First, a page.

FOLLOW US

About Agadir

It is also an important commercial and fishing port.

Known for its fine beaches and busy tourist industry, it is also a major gateway to the inland attractions of the Sahara desert, and presents an interesting combination of old and new – longstanding Moroccan tradition and culture combining with modern facilities to offer a lively mix for the cruise passenger.

Overall, though, Agadir is a modern city, with international influences having gained a major hold in the decades since the earthquake.
Rebuilt following a major earthquake in 1960, Agadir is a modern resort city and port firmly on the Atlantic cruise ship itinerary.

Sightseeing:

Superb beaches, wide palm-fringed boulevards, excellent resort hotels and self-catering accommodation, and all types of sports activities are the main features of Agadir. It has an excellent covered souk, which sells local specialities. The fish market is also worth visiting to see the locals at work. Day trips into the desert, and to the former earthquake refugee centre, now a town in its own right, are a popular option for cruises stopping here.

Highlights

• The Old Kasbah
• La Musée des Arts Berbers (Berber Arts Museum)
• Marrakech day tour
• Taroudant tour
• Beaches
• Inezgane

Tourist information:

Immeuble A. Place du Prince Héritier Sidi Mohamed, Agadir, Morocco.
Tel : +212 4884 6377.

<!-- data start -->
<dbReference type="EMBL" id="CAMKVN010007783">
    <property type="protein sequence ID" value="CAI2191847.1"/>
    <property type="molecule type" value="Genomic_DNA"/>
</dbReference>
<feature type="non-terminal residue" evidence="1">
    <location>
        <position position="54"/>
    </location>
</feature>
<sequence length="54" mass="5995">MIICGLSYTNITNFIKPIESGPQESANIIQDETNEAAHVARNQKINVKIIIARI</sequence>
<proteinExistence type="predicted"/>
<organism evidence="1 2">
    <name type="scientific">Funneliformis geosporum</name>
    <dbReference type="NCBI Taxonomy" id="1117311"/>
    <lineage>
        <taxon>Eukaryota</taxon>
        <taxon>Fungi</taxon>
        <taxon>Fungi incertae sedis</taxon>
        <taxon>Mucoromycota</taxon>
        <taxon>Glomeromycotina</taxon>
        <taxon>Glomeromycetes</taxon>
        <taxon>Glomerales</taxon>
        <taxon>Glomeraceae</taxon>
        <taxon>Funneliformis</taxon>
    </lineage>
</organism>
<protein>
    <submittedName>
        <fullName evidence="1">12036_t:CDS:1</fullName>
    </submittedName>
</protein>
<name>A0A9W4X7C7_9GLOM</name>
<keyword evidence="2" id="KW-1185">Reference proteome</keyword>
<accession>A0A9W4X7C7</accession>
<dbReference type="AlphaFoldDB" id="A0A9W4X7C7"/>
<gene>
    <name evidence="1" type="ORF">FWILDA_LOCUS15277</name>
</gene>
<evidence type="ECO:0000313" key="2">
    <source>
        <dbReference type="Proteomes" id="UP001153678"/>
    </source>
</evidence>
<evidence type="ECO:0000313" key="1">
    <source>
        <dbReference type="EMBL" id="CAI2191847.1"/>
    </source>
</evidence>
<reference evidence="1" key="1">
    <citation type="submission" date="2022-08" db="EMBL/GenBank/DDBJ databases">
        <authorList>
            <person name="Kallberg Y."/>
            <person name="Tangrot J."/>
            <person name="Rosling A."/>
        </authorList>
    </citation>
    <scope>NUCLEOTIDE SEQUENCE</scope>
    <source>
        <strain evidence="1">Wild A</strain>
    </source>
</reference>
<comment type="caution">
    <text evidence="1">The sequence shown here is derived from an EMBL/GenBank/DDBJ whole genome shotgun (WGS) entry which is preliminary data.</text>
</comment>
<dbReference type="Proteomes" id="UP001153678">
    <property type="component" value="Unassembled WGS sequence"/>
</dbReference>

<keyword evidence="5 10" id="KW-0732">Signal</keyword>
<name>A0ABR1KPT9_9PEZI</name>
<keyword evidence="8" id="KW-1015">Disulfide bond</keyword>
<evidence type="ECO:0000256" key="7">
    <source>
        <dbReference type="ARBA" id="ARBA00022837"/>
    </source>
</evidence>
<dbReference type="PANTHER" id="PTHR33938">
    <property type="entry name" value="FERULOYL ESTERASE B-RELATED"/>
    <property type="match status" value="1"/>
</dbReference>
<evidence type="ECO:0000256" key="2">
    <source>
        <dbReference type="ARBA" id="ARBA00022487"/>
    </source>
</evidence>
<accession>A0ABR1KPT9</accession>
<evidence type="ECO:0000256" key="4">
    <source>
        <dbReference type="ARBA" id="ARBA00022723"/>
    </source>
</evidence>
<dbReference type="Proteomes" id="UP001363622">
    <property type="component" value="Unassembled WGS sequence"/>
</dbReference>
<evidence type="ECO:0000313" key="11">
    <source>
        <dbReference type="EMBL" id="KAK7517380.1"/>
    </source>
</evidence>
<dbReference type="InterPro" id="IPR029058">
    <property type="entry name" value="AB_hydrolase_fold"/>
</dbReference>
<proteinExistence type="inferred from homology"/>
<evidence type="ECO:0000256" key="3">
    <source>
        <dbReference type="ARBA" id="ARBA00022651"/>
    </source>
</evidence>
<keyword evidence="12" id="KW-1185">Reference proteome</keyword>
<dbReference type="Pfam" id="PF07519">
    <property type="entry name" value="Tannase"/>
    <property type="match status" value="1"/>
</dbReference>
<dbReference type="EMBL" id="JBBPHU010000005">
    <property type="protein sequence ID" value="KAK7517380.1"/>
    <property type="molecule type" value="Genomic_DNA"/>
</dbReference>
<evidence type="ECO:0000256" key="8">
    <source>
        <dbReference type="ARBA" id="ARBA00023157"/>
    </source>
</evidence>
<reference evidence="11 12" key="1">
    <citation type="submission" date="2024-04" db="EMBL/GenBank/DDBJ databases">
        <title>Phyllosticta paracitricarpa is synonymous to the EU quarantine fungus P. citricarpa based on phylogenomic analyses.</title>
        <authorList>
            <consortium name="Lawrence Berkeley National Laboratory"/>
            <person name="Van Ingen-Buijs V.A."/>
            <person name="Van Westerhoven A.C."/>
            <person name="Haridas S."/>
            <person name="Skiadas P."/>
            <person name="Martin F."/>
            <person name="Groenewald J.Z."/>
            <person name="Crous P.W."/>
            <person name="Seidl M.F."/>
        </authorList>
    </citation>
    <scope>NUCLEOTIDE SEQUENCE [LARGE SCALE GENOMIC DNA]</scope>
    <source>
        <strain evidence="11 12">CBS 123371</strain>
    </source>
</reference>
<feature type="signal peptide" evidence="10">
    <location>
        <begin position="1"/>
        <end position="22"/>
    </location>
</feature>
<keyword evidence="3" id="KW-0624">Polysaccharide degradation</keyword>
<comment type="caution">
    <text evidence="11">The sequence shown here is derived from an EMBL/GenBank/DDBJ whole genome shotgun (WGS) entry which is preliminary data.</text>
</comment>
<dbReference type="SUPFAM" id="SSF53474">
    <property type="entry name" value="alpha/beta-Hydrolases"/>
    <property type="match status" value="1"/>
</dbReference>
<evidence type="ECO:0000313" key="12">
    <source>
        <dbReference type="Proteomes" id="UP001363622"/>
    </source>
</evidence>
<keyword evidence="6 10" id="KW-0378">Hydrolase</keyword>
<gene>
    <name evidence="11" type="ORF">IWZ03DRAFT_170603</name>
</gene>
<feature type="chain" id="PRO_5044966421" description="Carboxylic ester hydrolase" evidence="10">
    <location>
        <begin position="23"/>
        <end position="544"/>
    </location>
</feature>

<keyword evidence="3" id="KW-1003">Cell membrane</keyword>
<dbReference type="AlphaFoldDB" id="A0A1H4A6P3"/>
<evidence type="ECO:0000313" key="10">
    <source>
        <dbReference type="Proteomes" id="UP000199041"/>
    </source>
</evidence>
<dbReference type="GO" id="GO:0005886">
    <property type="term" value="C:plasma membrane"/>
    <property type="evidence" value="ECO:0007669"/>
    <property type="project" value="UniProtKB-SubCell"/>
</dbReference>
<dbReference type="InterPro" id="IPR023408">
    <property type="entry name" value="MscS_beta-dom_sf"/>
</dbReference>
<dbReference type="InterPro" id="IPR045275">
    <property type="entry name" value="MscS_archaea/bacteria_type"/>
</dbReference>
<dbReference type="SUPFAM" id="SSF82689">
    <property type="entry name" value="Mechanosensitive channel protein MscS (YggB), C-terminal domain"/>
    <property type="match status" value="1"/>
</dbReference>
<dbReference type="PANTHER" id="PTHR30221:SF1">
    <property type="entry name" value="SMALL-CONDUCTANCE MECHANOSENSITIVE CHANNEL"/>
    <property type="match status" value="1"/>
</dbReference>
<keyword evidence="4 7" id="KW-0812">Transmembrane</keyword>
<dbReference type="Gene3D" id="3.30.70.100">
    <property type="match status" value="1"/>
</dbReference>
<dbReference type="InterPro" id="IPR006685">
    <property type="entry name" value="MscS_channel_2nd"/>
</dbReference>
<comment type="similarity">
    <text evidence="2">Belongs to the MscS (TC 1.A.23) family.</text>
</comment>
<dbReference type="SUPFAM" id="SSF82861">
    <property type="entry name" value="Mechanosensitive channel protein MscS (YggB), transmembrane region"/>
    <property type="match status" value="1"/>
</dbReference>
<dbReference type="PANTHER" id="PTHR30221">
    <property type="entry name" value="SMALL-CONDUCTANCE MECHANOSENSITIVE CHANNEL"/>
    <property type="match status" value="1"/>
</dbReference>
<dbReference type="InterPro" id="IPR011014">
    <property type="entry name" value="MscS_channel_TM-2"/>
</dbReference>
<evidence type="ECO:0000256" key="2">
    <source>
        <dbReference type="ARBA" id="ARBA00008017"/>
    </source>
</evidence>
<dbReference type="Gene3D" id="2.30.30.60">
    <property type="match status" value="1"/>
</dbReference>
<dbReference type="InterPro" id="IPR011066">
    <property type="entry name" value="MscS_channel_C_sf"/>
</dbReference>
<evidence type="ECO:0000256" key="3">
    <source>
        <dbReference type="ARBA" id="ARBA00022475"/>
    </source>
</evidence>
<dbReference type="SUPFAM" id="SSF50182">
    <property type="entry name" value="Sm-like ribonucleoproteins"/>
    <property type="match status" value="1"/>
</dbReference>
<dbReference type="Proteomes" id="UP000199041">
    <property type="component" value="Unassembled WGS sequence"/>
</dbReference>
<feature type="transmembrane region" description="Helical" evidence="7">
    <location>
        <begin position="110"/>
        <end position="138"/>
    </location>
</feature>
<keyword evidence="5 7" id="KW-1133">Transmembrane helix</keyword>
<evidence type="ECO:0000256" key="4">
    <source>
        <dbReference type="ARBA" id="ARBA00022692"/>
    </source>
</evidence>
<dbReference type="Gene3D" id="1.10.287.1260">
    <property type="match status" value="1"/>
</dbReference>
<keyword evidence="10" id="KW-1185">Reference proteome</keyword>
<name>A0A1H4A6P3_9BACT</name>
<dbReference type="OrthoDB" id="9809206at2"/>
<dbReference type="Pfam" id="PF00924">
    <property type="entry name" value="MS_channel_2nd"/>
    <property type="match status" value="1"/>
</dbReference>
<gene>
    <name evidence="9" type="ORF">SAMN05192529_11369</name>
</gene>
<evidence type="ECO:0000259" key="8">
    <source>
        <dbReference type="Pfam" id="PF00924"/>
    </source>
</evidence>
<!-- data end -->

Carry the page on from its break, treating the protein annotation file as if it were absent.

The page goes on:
Website: www.visitmorocco.org

Shopping introduction:

The co-operative shops of Moroccan craftsmen, coopartim, operate under state control selling local handicrafts at fixed prices. The souk (bazaar) is also a worthwhile place to visit for local products. Special buys are leather, copperware, silver, silk or cotton garments, wool rugs, carpets and blankets. Bargaining is essential and good buys generally work out at around a third of the asking price.

Restaurants:

Agadir’s international resort status means it offers a good range of European/international food, but it’s worth trying local specialities like couscous, tajine (stews) and djaja mahamara (chicken stuffed with almonds, semolina and raisins).

When to go:

Agadir has a warm, Mediterranean climate tempered on the eastern coast by south-westerly trade winds. Rain falls from November to March in coastal areas, but the country is mostly dry with high temperatures in summer. Average winter temperature is 21°C (70ºF).

Nearest destination:

Agadir.

Transfer distance:

3km (1.8 miles).

Transfer time:

5-10 minutes.